Always Make Your Position Clear

Has it ever happened to you that you were approached by your subordinates (or even your boss) and after a discussion ended you were left wondering what the point was? One of the skills a senior leader should build is an ability to express his thoughts in a straightforward, easy to understand manner with clearly stated facts and points of view.

Imagine you come to the office and one of your employees comes to you and says “Jim just told me that CompanyX released a new product.” So? Is it great or bad release? Do we need to react? Why is he telling it to you? Or imagine that you sit on a meeting and someone brings up a topic to discuss “We have a big issue. Jim got a great offer from another company and resigned.” So? Why is it an issue? What should we do about it? Is it just that Jim is so indispensable? Or is it about us not being competitive on the job market anymore?

If an individual contributor comes with information like this it is fine as they are most likely not the ones to resolve it but if a leader and/or a manager makes this sort of statements then you have a problem. A manager who just provides the information without his opinion on what that means is essentially leaving all the work for you. He is just a proxy, a messenger. He did his part “informing” and if there is a problem later on he can always say “I told you so.”

What you should expect from leaders is not just gathering information and relating them to you but also forming opinions and coming up with solutions. The more senior they get the more important it is for them to learn this basic formula for communicating with other senior managers.

Context + Data + Opinion + Proposal = Actionable Information

Context – sometimes it may be necessary to provide a bit of context or “the big picture” to ensure that the actual data/information you want to provide makes sense. However, be very brief and very careful not to over-deliver. As I mentioned in What’s Your Point? you may get lost in providing too much context. Essentially you are providing “why” should we care about the rest.

Data – the actual information you wanted to deliver. Once again be as specific and succinct as possible

Opinion – what is your take on the news? Is it good or bad? What does it mean for the organization? Here you explain what is your position or at least how you understand the data you are providing.

Proposal – what do you propose we do with the information? Do we need to change something in our products? Do we need to change our compensation structure? Or do we just need to have a bigger discussion on the correct approach? Here you should give a proposal on the next steps.

If you follow all these steps you will come up with information that is actionable, information that allows the other participants of the discussion to know what you are saying, why you are saying it, and how you propose to approach it.

Let us go back to the examples from the beginning.

“Jim just told me that CompanyX released a new product,” could be transformed into something like this “CompanyX, the major player in our space [context] just released a new product with significant improvements of functionality [data]. A quick review showed me that it is significantly more powerful than our solution and may negatively impact our sales [opinion]. I suggest a quick survey of our customer base to understand what features are important for them and incorporate them in the next version of our product [proposal].”


“We have a big issue. Jim got a great offer from another company and resigned,” can be communicated this way “To follow up on the compensation discussion from last week. We have already fifth person to resign this month [context]. I just learned that Jim got a significantly higher offer from another company [data]. Based on the trend I believe we need to speed up the compensation adjustments as we don’t seem to be competitive [opinion]. At the same time I plan to do a quick employee survey to make sure we are not missing some other reasons for the retention issues. [proposal]”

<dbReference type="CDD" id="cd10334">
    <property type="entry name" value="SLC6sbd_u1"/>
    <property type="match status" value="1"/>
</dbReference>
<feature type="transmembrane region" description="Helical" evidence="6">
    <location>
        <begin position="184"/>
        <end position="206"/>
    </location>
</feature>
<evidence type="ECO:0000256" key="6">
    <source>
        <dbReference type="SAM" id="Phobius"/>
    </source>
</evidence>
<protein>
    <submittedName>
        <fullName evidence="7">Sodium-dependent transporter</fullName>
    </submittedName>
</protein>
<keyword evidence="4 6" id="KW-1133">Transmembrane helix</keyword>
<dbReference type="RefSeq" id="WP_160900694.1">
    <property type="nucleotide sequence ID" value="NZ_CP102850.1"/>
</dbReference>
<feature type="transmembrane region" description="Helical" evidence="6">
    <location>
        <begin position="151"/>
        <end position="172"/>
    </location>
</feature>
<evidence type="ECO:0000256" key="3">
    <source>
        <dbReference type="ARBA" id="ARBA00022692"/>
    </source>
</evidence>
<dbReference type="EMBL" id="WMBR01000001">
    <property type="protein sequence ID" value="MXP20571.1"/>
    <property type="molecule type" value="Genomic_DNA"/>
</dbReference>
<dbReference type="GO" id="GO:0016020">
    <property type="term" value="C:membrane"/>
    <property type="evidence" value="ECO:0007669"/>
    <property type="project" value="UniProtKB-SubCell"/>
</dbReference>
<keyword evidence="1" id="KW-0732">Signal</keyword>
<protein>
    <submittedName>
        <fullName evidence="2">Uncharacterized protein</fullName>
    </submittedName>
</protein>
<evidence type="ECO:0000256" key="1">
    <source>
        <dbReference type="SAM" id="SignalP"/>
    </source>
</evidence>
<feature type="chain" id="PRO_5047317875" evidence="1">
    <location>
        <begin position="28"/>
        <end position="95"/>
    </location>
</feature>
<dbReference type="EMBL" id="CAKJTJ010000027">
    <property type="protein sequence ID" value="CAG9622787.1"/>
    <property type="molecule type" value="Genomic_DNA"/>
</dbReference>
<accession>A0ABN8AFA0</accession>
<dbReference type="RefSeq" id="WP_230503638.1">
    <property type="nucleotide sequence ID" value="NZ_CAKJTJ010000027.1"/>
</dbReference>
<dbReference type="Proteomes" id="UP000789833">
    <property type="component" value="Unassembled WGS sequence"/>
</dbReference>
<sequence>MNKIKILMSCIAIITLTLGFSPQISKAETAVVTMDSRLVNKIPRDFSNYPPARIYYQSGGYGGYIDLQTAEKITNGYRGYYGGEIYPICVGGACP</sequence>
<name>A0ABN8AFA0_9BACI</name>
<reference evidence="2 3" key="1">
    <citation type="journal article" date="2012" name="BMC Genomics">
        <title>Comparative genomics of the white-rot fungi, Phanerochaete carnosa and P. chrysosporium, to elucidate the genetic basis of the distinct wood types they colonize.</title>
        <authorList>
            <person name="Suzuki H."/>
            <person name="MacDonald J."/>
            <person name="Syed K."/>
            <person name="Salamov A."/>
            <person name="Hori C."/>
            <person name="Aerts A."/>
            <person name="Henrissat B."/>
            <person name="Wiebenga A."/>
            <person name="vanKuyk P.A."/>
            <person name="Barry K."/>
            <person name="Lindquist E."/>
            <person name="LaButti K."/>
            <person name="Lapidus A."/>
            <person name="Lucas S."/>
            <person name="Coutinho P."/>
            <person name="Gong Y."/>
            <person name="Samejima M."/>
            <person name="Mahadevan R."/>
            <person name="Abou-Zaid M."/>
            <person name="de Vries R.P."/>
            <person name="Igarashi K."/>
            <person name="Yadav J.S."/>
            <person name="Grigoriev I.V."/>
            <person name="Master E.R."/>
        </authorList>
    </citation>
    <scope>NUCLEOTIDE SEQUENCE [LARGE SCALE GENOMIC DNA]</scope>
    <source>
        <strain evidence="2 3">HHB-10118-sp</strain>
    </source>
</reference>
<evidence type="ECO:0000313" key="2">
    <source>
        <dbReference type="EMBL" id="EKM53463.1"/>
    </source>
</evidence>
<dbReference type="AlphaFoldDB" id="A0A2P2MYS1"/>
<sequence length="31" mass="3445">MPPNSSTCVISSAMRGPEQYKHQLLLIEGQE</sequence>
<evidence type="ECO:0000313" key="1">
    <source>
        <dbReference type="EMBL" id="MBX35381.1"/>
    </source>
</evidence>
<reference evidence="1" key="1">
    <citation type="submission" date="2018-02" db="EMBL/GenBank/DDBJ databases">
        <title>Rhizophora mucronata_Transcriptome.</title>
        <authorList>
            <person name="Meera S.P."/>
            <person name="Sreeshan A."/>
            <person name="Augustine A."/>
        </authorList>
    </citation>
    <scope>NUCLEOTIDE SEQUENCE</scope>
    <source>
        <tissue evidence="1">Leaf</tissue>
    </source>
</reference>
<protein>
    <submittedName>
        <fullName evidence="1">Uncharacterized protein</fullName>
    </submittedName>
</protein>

Remember, even though both words start with “m” manager shouldn’t be just a messenger. If you want to manage and lead others you need to be able to formulate your own opinion and provide a direction on how to deal with the information provided.

Twitter type summary: “A manager is not a messenger. Always provide Context, Data, Opinion and Proposal to deliver Actionable Information.”

What is your trick on communicating information with your senior management? What do you expect from your team when they communicate with you?

The ugly truth behind having secrets

Information is power. What information should you share with your team? What are the things that are better kept secret? And how does leadership fit into the picture? What secrets should you have as a leader and what things should you never hide? Being strong believer in transparency and honesty I don’t think there are many things that should be kept hidden. I can imagine there can be things that if shared would have legal implications but that’s it. Anything that doesn’t have legal impact should be in the open. Let me make my case.

Reasons to hide information?

I have often heard from managers that some information shouldn’t be shared as they would have negative impact on motivation of the team. The team would question some of the decisions, and people wouldn’t understand why something was necessary. Sometimes there is this fear that when you share information it can be used against you. Let me debunk some of these myths.

Sharing negative information will demotivate the team – why should it? Explaining the situation as it is will be seen as a show of respect and trust. After all, we are dealing with mature adults who know that life is complicated. And if you can follow up with a vision of the future you may even create a sense of urgency and make people act to change things for the best

Things can change – so sharing proposals that are not approved will create friction. People hate uncertainty. And people from most cultures also hate not being included in decisions that impact their lives. Keeping your team in the loop even during a decision making process will allow them to contribute and will create a feeling that their opinion matters. When you share the final decision it will be much easier to accept by the team.